A demolition technician noted an elevated combustible gas lower explosive limit (LEL) on a pipe that was being tested prior to cutting (No. 2 pipe). The No. 2 pipe was one of four pipes being tested. The other three pipes tested less than detectable for combustible hydrogen gas. Testing involves tapping the pipe and connecting the pipe to an Explosive Gas Detector via a tube. When an elevated LEL is identified, the pipe is allowed to vent and then retested prior to cutting. After tapping the No. 2 pipe, the work crew left the pipe open to vent and departed the area for the end of shift.
At approximately 7"45 PM on the same day, a crew was on overtime to support roofing activities. Since additional workers were available, the craft supervisor decided to re-enter the viewing room pipe trench to remove pipe. A pre-job briefing on the planned work included a discussion with the demolition technician of the previous hydrogen gas testing results. During this pipe-cutting activity, the craft supervisor directed the removal of the No. 2 pipe that had not yet undergone the follow-up hydrogen gas testing. The pipe was removed without incident, however, this is considered a deviation from the work procedure for removing the pipe. Note that the craft personnel on overtime were not the same personnel that initially tapped the pipes during the day.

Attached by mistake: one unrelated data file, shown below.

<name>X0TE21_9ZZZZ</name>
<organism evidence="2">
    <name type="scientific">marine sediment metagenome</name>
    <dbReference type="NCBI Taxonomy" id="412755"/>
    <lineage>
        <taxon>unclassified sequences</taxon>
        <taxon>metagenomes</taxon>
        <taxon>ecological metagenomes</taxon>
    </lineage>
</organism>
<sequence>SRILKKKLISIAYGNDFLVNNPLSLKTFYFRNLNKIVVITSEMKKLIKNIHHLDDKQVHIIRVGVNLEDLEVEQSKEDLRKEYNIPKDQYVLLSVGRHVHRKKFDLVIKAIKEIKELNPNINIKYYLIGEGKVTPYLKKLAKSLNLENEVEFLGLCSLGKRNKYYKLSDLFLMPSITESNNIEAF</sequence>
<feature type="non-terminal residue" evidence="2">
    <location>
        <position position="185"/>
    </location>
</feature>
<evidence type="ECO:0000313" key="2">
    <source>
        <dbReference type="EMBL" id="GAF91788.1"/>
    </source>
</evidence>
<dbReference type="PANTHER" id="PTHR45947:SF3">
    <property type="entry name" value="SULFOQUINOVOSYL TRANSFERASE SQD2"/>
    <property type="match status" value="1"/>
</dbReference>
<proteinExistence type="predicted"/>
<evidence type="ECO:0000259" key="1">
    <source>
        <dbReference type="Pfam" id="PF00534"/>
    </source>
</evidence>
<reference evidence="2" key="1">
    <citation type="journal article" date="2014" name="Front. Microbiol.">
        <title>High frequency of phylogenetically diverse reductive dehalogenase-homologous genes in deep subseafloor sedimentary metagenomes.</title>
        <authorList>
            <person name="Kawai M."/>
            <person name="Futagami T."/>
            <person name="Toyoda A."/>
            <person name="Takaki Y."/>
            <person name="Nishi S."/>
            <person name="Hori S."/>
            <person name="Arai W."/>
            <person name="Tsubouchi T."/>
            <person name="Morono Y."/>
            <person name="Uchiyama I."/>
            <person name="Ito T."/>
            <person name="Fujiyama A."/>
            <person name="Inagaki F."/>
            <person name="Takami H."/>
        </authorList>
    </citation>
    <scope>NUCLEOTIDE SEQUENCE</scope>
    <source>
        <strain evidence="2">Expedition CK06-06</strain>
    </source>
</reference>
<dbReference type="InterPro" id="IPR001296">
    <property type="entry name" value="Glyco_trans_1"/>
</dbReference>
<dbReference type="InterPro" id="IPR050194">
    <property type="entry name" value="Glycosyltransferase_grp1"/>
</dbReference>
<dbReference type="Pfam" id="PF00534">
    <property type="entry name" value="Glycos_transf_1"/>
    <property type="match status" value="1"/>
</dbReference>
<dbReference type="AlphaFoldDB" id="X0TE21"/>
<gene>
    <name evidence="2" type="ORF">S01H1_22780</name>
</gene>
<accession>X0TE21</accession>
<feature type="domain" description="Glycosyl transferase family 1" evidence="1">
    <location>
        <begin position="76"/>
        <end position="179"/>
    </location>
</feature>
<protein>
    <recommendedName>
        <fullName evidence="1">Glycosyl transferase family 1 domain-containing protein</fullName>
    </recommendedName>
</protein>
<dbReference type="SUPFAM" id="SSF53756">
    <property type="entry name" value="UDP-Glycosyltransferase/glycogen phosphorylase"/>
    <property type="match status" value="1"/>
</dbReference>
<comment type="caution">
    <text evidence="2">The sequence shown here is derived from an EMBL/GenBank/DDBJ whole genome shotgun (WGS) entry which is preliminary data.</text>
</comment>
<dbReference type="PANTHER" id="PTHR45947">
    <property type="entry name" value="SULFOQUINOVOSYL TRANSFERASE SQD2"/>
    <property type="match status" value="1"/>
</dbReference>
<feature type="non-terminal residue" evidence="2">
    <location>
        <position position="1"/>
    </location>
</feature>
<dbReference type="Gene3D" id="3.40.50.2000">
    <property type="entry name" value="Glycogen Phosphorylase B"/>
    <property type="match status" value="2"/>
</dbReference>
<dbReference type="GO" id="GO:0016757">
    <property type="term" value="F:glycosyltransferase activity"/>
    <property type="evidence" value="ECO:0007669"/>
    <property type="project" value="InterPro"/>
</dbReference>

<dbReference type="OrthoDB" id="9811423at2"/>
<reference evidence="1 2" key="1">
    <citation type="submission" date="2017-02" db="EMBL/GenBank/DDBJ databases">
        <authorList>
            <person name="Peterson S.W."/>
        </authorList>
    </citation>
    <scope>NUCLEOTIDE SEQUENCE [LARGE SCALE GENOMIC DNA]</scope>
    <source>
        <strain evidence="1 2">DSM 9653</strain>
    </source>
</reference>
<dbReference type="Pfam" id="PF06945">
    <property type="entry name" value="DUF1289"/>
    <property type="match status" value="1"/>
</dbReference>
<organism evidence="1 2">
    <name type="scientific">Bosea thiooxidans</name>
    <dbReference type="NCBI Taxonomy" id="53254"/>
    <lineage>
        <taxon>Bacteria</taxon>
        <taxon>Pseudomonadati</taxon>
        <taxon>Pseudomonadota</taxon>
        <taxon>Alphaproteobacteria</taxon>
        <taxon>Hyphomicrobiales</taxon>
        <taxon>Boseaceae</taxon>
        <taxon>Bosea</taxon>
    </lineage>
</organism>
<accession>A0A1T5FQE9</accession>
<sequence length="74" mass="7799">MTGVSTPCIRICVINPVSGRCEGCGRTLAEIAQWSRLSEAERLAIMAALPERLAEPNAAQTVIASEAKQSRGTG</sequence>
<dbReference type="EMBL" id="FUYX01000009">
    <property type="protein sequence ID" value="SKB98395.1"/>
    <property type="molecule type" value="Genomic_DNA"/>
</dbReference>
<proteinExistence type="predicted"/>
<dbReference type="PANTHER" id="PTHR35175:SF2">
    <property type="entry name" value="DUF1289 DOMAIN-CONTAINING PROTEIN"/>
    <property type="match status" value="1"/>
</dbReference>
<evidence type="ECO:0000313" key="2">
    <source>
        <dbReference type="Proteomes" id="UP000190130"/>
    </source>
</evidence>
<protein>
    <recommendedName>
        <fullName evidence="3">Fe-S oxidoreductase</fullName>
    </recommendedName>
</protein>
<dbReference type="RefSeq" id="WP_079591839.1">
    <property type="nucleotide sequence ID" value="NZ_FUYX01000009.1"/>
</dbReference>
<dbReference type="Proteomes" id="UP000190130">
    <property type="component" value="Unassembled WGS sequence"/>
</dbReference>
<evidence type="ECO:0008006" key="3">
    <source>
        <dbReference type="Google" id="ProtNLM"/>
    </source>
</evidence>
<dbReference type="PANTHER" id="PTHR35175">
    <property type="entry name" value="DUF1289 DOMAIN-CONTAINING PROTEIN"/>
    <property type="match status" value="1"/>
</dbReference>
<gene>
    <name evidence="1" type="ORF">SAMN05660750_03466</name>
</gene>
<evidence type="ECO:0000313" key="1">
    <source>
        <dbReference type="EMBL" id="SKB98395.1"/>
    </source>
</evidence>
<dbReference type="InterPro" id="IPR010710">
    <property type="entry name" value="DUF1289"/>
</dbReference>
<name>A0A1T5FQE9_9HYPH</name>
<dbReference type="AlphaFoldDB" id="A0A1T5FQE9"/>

When the crew entered the viewing room, they verified that the No. 2 pipe had been removed and that a retest for combustible gas had not been completed.
Management should ensure that a complete and thorough review of the previous work activities identified in the work package is performed at the pre-job briefing for the planned work. Work activities should be discontinued if any confusion exists concerning how to execute procedure steps. A process should be put in place to positively mark pipes that have been tested and retested to ensure proper identification when testing for acceptable levels of hydrogen.